Train Like a Pro
Golf instruction for all levels
A Bit About Me
My Experience, My Passion
Matthew Yun is a PGA Professional and active playing professional that competes in USGA, PGA, Web.com, and MGA sanctioned events. With over a decade of experience in tournament golf, Matthew is confident that he can help golfers of all levels; professional or amateur. After four years of competitive golf at a NCAA Division 2 school and two years of competing on the professional mini tours, Matthew's interest in the mechanics of the golf swing led him to California where he worked with and studied under world renowned swing coaches George Gankas and Dana Dahlquist. His experience with K-Vest and Trackman will help players gain an understanding of the kinematic sequence allowing them to create speed and accuracy in a more efficient way.
Formerly ranked 34th in the nation for NCAA Division II Men's golf rankings and 7th in East region.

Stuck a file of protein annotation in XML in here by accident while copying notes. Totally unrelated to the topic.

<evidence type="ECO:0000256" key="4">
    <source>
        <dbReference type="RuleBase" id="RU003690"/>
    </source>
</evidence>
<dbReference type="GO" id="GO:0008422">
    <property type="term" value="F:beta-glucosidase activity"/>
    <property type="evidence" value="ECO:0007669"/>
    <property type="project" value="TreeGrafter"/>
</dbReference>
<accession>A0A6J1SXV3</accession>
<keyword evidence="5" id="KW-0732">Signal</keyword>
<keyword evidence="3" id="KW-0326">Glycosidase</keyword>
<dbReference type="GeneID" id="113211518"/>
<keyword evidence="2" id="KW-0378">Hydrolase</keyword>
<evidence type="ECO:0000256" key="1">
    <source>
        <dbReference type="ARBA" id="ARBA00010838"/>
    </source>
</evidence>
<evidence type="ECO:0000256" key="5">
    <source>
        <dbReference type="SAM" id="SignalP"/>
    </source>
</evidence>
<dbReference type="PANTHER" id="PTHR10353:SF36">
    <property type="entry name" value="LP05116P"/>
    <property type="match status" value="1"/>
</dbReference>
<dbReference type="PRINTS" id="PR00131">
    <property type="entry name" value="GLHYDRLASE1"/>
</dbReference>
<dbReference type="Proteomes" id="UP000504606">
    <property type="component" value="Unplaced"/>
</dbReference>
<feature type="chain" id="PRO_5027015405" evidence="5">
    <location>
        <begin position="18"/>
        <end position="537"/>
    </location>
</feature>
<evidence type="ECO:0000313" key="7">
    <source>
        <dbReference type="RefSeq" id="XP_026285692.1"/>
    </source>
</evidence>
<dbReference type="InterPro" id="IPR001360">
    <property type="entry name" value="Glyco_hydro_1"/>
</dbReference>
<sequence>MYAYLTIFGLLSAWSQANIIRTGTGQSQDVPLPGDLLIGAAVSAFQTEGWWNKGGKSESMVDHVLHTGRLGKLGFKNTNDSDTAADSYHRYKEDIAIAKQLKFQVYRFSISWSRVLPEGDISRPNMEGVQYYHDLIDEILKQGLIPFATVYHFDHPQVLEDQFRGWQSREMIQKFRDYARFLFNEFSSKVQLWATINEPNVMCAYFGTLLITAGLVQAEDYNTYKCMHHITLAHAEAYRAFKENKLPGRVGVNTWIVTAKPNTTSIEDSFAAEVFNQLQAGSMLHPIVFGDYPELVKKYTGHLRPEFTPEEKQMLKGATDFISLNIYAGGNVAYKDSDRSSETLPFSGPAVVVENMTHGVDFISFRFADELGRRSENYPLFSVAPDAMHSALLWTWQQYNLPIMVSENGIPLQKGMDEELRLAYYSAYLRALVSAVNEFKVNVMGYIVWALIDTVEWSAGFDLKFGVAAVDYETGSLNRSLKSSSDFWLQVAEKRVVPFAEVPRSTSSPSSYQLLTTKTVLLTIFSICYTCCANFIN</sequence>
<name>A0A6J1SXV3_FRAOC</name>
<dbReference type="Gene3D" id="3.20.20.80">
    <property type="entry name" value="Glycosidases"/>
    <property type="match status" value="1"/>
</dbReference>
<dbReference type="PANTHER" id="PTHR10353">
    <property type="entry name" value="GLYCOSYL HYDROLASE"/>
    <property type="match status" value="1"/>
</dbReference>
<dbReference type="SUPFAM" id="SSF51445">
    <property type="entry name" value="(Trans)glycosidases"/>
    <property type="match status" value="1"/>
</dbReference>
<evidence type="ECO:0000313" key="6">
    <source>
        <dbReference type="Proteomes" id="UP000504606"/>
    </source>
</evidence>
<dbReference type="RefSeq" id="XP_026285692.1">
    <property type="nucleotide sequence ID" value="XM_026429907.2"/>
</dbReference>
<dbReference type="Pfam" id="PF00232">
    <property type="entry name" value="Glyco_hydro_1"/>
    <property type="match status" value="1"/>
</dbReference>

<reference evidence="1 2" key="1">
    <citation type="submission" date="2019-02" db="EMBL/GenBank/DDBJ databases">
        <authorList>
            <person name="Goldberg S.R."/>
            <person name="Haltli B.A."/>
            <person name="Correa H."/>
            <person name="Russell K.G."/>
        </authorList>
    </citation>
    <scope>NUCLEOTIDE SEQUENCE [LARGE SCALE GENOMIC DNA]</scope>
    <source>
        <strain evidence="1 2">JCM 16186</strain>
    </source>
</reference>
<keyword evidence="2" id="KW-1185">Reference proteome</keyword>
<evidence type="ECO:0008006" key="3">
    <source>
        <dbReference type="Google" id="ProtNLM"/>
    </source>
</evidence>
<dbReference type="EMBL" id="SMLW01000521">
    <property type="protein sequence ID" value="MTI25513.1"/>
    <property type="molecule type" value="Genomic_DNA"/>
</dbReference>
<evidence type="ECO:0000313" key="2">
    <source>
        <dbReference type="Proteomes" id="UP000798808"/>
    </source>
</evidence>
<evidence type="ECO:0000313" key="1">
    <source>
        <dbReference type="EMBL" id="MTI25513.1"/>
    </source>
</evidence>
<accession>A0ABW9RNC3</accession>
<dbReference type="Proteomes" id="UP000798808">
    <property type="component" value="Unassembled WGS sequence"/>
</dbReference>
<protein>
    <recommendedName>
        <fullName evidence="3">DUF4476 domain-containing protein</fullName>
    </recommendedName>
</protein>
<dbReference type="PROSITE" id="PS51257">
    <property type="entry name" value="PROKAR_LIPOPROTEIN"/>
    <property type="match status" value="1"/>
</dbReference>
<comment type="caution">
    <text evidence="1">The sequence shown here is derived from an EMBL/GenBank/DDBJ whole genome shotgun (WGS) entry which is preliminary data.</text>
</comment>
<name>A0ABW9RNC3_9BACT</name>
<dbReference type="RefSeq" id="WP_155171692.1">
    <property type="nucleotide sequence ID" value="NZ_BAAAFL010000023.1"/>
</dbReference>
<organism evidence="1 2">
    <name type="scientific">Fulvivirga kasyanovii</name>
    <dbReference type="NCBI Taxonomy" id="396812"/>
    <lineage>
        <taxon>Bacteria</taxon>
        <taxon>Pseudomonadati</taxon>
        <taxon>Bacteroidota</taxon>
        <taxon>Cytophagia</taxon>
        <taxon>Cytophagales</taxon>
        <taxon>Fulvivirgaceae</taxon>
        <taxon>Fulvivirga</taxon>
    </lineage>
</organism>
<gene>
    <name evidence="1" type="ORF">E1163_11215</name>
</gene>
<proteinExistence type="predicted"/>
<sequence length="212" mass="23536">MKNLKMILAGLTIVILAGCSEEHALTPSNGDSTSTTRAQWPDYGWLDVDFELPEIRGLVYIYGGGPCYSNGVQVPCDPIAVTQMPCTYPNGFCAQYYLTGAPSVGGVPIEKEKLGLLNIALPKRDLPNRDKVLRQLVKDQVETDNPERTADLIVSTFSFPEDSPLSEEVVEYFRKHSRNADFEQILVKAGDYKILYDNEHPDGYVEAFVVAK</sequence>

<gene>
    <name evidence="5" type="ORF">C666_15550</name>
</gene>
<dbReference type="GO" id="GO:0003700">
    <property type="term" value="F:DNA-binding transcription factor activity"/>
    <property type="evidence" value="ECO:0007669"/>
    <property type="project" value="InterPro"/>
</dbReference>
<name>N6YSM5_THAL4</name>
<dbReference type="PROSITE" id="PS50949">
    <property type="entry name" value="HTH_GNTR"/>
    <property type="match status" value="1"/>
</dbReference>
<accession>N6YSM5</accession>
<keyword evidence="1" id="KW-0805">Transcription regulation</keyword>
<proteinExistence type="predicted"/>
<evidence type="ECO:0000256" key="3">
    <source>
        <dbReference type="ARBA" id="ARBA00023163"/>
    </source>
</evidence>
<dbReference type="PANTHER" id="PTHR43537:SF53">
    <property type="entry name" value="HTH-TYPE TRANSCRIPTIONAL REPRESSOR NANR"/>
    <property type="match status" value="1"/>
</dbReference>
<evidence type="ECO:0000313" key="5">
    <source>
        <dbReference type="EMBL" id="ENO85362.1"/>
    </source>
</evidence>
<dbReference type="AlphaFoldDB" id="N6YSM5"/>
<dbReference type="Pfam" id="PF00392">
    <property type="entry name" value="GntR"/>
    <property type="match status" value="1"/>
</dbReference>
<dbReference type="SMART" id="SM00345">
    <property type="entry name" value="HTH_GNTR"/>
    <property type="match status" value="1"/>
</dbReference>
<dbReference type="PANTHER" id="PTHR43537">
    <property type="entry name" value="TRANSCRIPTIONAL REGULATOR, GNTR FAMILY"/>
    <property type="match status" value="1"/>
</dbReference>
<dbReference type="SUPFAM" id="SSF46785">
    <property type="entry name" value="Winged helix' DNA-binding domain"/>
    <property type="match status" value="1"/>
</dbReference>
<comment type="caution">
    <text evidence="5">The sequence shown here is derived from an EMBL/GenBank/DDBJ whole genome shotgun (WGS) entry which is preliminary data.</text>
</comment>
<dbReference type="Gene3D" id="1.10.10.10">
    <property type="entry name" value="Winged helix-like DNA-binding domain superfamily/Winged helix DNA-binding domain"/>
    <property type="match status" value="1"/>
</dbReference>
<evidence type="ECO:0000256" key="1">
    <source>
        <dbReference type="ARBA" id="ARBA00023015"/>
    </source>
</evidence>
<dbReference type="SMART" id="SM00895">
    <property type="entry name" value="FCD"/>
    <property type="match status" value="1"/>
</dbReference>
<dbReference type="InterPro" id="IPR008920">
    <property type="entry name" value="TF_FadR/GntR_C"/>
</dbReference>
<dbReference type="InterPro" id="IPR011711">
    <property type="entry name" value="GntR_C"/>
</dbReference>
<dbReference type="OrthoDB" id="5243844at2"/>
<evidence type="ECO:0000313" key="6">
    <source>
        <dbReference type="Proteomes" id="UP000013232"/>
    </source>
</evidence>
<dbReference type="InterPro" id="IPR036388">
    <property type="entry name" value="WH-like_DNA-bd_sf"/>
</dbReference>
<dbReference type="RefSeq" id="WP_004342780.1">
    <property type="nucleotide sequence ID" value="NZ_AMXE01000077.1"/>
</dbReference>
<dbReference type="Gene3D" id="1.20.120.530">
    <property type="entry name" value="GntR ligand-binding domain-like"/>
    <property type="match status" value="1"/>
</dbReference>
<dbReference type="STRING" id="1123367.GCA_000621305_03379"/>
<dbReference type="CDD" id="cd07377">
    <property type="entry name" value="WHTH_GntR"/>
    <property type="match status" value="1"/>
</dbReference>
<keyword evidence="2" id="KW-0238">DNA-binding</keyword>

Qualified for the 2015 U.S. Amateur Championship hosted by the USGA.
Finished T-10 in the 2016 Citrus Open.
Qualified for the Metropolitan Open at Winged Foot in 2015.
Qualified for New York State Open at Bethpage Black in 2015.
Finished T-4 in 2015 MGA Public Links Championship at Eisenhower Red.
2011 Wingate Award recipient.
2011 Pinstripe Bowl Award recipient.
One Hour: $200
One Hour (Junior): $150
Series of Five: $900
Series of Five (Junior): $650
Series of Ten: $1,700
Series of Ten (Junior): $1,200
@Manhattan location (KonnectGolf)
One Hour: $250
(Packages are not available in Manhattan location)
*Sessions do not expire, but refunds cannot be given after the calendar year.
Book a Lesson
Train for Success
Matthew analyzes and gets down to the root of every golfer's "tendencies." This allows golfers to understand why the golf ball reacts the way it does and gives the player the knowledge and ability to self correct their mistakes.
Email, text message or call for weekend availability
“Golf is the closest game to the game we call life. You get bad breaks from good shots; you get good breaks from bad shots–but you have you have to play the ball where it lies.”